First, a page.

I wouldn’t put it past them to send a minion or two to keep tabs on me so I don’t try to kick up any more shit that’ll harm their precious reputation.

I narrow my eyes at the man, flashing him a challenging look, but he doesn’t move.

His expression never changes, even when I cock my head questioningly.

All right then.

I make a mental note to do a little digging, see if I can ID him, but for now I’ve got a little girl I don’t want anywhere near anyone connected to the Arrendells and their depressing bullshit.

I settle behind the wheel of my patrol car and delay pulling out until I’m sure my parents are safely ahead of us.

The weirdo across the street doesn’t seem remotely interested in them.

When I pull out, though, and check the rearview mirror, his head cranes, following me down the street.

Nah, I don’t like this.

One more problem I sure as hell don’t need.

By the time we get home, little Nell still hasn’t relented.

I get the scorned princess act all the way through homework, dinner, and cleaning up for bed.

I’m not going to push at her.

She’ll get tired of ignoring me in a day or two. She’s a needy little kitten, thrives on attention, and I’m her favorite source. Ignoring me just hurts her, so she’ll make up her own mind when she’s good and ready to forgive.

I’m glad she doesn’t push me away when I tuck her in and smooth her wild hair back from her brow. The minimal fussing, that’s not too bad of a sign.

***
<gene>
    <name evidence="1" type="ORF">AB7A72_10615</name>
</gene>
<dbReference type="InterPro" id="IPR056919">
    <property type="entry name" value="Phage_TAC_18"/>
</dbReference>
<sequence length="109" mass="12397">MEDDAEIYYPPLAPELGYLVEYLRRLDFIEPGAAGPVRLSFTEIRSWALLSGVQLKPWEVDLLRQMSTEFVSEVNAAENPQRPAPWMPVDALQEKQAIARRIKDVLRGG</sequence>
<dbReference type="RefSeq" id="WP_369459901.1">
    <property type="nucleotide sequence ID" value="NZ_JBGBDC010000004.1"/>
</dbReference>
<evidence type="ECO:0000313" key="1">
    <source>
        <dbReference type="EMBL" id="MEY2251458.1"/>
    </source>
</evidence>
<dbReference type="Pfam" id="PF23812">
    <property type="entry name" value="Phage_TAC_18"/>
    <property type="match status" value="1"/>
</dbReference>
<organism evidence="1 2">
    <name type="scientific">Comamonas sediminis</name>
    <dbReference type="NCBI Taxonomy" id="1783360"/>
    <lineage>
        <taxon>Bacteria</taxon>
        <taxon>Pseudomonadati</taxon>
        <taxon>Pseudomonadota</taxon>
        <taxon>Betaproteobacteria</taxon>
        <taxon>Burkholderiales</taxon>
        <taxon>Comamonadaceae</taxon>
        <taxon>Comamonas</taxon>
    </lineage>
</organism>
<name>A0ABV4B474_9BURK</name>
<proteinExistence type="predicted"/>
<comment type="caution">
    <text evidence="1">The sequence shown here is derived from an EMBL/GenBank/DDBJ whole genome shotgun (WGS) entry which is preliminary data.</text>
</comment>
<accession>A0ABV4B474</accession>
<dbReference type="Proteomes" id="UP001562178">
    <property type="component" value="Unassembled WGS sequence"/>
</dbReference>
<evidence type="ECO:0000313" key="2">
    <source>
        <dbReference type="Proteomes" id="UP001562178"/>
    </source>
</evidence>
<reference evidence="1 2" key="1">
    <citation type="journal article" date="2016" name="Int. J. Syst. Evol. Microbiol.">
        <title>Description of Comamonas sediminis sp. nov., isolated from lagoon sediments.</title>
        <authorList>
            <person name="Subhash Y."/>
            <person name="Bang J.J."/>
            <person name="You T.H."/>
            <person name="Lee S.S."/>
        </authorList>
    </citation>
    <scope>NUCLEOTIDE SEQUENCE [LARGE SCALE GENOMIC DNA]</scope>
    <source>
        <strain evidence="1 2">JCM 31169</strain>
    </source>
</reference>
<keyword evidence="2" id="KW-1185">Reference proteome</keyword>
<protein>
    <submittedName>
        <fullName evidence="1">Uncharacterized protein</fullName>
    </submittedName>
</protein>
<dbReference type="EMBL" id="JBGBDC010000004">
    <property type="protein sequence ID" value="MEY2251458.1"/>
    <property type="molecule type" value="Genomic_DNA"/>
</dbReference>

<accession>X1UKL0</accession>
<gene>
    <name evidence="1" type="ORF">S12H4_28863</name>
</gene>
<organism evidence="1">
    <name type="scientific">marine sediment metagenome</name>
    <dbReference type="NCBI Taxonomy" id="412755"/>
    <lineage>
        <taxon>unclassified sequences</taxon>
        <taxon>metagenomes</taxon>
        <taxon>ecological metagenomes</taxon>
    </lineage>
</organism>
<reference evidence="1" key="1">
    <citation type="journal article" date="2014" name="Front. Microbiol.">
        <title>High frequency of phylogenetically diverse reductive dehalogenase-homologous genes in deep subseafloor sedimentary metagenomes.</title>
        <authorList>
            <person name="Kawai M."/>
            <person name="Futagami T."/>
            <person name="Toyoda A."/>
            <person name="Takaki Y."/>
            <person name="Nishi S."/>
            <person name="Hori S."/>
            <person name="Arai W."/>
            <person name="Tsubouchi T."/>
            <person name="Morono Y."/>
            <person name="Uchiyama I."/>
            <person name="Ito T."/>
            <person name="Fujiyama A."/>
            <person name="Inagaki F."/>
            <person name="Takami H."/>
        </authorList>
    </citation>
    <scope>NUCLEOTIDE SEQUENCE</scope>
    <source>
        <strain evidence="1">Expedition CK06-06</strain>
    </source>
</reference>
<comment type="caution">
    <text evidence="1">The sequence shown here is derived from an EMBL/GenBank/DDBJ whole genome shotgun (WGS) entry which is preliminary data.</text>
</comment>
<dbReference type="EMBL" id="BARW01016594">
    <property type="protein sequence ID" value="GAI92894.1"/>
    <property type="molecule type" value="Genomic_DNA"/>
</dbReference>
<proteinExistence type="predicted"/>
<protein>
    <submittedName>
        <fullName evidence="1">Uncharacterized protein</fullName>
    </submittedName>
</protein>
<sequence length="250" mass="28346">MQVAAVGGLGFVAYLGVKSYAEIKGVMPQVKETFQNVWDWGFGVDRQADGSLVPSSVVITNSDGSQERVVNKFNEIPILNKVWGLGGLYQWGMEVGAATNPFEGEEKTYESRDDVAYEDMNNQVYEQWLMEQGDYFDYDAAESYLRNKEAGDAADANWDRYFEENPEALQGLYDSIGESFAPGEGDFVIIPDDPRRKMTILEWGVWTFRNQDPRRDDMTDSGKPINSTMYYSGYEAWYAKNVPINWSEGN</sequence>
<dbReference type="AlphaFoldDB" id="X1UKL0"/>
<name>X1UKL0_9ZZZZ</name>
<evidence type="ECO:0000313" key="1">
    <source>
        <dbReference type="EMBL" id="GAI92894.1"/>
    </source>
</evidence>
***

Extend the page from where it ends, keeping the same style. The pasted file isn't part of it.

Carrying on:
We’ll probably be cool by morning.

Once I’m sure she’s asleep, I settle on the sofa to finish up my case reports.

Usually, there’s not much to report on, but we’re in the thick of the last tourist season with a dead body. Between the suicide and two pairs of hikers getting into fistfights over prime camping spots and six different cases of shoplifting, I’ve got my hands full.

It’s after midnight by the time I make up my mind to turn in for the night.

Only, as I stand, stretching my back until my spine pops, a sharp sound clatters out front.

That icy weirdness of cold fingers scraping the back of my neck hits again.

I tense, instinctively taking a careful sidestep as I edge toward the door.

When I peer out the front window, there’s—nothing.

Predictable as hell.

But what else?

The motion sensor lights on the front porch aren’t on, either.

Just in case, I crack the door, always aware of my service pistol hanging in its holster from the coatrack. No bullets in there, certainly. I always take ’em out when I come home in case Nell ever gets curious. Still, I’ve got a clip in my pocket and I can have that gun locked and loaded in under five seconds.

Don’t think I’m gonna need any action tonight, though.

There’s nothing out there at all.

Not even a shadow twisting in the night.

Probably just raccoons or foxes, fucking with garbage cans on the curb for scraps.

They always get a little hyperactive when the tourists move in and there’s more trash around, more junk food thrown out. Night scavengers love a good feast.

Sighing until I relax, I close the door—but just in case, I trudge upstairs to peek in on Nell.

When I ease her door open, her bed looks flat.

Those cold fingers choke me as I bolt into the room, flipping the light on in a panic.

Sure enough.

Sheets thrown back.

Her backpack’s missing from the hook on the back of the door.

“Nell?” I call, racing out into the hall. Bathroom door’s still open, only she’s not in there, fuck fuck fuck. “Nelly-girl, where are you?”

No answer.

Nothing as my drumming heart becomes a block of black ice.

Fuck my life.

Nell’s run away.